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New Contributor


12 Messages

Thursday, December 10th, 2015 3:00 PM

CG3000DCR - No PD, DHCPv6, advertisements don't match IPv6 settings

Okay, Comcast swapped my Cisco for a Netgear as the Cisco doesn't offer functional PD.  The Netgear displays a /56 prefix, but it doesn't delegate.  

Network is setup like this:

  Gateway  -> Server 2012r2 router/firewall -> office network 

 Gateway and router have 2601:xx:xxxx:xx00::/64 addresses, office network has subnet 2601:xx:xxxx:xx37::/64

  IPv4 is Static


The IPv6 setup page shows:

IPv6 Address2601:xx:xxxx:xx00:yyyy:yyyy:feed:1d32/64
IPv6 Prefix2601:xx:xxxx:xx00::/56


But, the router advertises:

ICMPv6 Option (Prefix information : 2601:xx:xxxx:xx00::/64) <- I think this is okay, should still be another 255 subnets available(?)

ICMPv6 Option (Route Information : Medium 2601:xx:xxxx:xx00::/56) <- sets itself as default gateway to reach /56, pretty sure should be on-link.  This seems to be set by the "user defined prefix" option, which appears to have little other effect.

 For example:

    if I set the user defined prefix to 2601:xx:xxxx:xxyy::/zz (56 <= zz <=64; 00 <= yy <= FF), the gateway advertises an on-link prefix of 2601:xx:xxxx:xxyy::/64 and a route for 2601:xx:xxxx:xxyy::/zz with it's link-local as the gateway.  

I'm not sure, but I think this means the gateway is insisting that any prefix shorter than /64 is between itself and comcast.  Which would make the Netgear as useless as the other two gateways.

EDIT:  Okay, I think I had that backwards, the gateway should be the default gateway for that prefix.  


DHCPv6 isn't sending IA_PD data, though that could be because the router isn't requesting it.  


From the LAN, I can ping the router's external interface, but get "Destination Net Unreachable" if I ping the gateway (or anything past it).  When I cap some packets, I see the gateway replying to my internal hosts with ICMPv6 error 5 "Source address failed ingress/egress policy", which I gather is it's way of saying "That's not my prefix, go f yourself"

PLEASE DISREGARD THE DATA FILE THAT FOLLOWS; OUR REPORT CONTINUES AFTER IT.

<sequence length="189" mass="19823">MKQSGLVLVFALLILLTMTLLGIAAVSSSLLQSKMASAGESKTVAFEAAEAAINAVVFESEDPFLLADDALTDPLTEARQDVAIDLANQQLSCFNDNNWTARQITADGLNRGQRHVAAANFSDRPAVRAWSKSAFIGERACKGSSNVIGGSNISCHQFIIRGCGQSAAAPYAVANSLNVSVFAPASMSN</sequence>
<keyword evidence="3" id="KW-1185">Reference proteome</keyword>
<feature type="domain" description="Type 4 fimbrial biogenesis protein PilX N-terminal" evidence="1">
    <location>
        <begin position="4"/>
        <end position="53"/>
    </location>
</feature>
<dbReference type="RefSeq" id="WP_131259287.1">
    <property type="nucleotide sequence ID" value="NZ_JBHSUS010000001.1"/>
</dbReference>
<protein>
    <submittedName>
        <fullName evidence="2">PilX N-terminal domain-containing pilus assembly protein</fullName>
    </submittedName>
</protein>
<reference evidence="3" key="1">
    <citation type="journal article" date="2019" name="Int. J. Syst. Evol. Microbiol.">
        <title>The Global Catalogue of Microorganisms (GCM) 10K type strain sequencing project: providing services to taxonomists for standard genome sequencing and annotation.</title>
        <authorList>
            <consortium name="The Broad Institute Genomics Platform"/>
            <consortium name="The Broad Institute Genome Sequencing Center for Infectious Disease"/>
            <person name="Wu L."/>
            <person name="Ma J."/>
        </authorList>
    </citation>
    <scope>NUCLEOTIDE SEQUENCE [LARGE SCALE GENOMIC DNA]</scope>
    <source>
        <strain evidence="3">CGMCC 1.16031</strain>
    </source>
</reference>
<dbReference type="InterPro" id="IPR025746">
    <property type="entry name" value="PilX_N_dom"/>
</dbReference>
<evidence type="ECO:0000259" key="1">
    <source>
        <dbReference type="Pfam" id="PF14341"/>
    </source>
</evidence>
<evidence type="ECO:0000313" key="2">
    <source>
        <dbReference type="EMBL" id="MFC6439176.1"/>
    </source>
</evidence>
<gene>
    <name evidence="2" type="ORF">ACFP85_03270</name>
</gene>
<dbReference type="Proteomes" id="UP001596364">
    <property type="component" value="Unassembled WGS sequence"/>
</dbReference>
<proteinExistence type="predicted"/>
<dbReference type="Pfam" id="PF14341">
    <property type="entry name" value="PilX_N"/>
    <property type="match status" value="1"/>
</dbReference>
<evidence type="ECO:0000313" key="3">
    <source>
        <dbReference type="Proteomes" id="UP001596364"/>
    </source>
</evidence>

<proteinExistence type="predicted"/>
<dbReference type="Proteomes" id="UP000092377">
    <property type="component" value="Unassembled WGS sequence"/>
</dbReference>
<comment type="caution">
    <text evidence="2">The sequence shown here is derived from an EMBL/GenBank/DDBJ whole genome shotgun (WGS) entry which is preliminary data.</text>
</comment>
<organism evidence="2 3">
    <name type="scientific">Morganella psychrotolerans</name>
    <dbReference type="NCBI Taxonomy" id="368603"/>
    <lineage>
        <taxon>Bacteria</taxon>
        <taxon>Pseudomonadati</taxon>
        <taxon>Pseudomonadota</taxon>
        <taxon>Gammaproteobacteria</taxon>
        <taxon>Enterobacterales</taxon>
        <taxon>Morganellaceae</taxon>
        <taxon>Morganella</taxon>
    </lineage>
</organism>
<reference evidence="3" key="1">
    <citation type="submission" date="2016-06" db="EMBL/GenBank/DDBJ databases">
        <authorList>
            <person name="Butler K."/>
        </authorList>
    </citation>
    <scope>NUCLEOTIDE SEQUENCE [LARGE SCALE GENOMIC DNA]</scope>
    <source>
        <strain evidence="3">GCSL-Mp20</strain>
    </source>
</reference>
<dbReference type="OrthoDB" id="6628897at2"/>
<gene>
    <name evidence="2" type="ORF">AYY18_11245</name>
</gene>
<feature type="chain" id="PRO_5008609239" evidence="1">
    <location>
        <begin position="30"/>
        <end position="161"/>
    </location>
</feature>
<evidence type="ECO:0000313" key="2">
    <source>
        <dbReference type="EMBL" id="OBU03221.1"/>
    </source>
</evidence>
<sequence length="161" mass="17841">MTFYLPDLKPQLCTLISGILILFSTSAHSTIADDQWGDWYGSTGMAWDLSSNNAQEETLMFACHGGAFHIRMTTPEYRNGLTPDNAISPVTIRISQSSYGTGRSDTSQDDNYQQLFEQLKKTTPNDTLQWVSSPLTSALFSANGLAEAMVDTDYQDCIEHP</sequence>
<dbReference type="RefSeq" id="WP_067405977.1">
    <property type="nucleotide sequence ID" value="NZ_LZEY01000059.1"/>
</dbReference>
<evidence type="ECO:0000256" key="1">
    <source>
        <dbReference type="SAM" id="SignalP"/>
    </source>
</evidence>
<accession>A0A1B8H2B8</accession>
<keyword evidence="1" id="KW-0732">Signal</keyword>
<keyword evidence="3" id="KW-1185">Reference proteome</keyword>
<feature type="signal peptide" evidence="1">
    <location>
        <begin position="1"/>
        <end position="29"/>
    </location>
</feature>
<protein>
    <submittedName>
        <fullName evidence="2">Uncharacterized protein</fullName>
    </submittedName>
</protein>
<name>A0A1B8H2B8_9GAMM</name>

From my external interface (same /64 as gateway) I can ping globally.  


This is the case no matter what I set on the gateway.


The only settings I haven't tried on the gateway are manual DNS and EUI-64.  On the router's external interface, I've flipped every flag there is - Managed, other config, advertising, default route advertising, dhcp, ignore default route, router discovery...  I've set addresses (including anycast, as per Microsoft's page on IPv6 addressing), routes, and my hair on fire.


Could be I'm doing something wrong on the router side since I'm new to using windows for routing.  Fairly new to IPv6 too, but didn't have any trouble pulling a /60 from comcast and handing out /64 with an old OpenWRT router when I had their home service.


To anyone who knows IPv6 better than I - please let me know if you see something I'm doing wrong.  Same for Server 2012r2 RRAS.  

If you know basically nothing about either, but do have an idea about what the problem is, or a fix, please let me know.

Problem solver


326 Messages

8 years ago

Google-fu busted?


no PD by default in dhcpv6.  It does it magically when conditions are right.

New Contributor


12 Messages

8 years ago

Thanks, but I've read it.  

Looks like the heart of the issue is the gateway's filtering policy.  It rejects packets who's source /64 doesn't match it's /64 when it should be filtering according to the assigned /56.  So, instead of the 265 subnets it claims to have available, I have exactly 1.  


For example, 

 Assigned 2601:xx:xxxx:xx__::/56

 Gateway's local subnet - 2601:xx:xxxx:xx00::/64


I set an address with prefix 2601:xx:xxxx:xx01::/64 on an interface connected directly to the gateway.  If I ping google, the filters should match the first 56 bits and forward the packet, right?  Except it won't.  No matter what I set for the prefix or it's length, only packets with the same, useless, 64 bits as the gateway will pass.  And naturally, I can't use that prefix on both sides of the router.


I just got off the phone after spending 15 minutes trying to explain this to a tier 2 tech who just kept asking if I wanted DHCP turned on, or a new gateway.  He didn't seem to understand anything I asked, or that I was talking about IPv6, not 4.  

Wouldn't even pass me along to tier 3, where maybe I could find someone who at least knows there is a difference between 4 and 6.

Problem solver


326 Messages

8 years ago

Did you read my post titled


Using the SMC D3G with IPv6 and static IPv4


from June of this year?  It's equally applicable to the Cisco (although the cisco does not crash every 6 hours or so)  Some good info in there.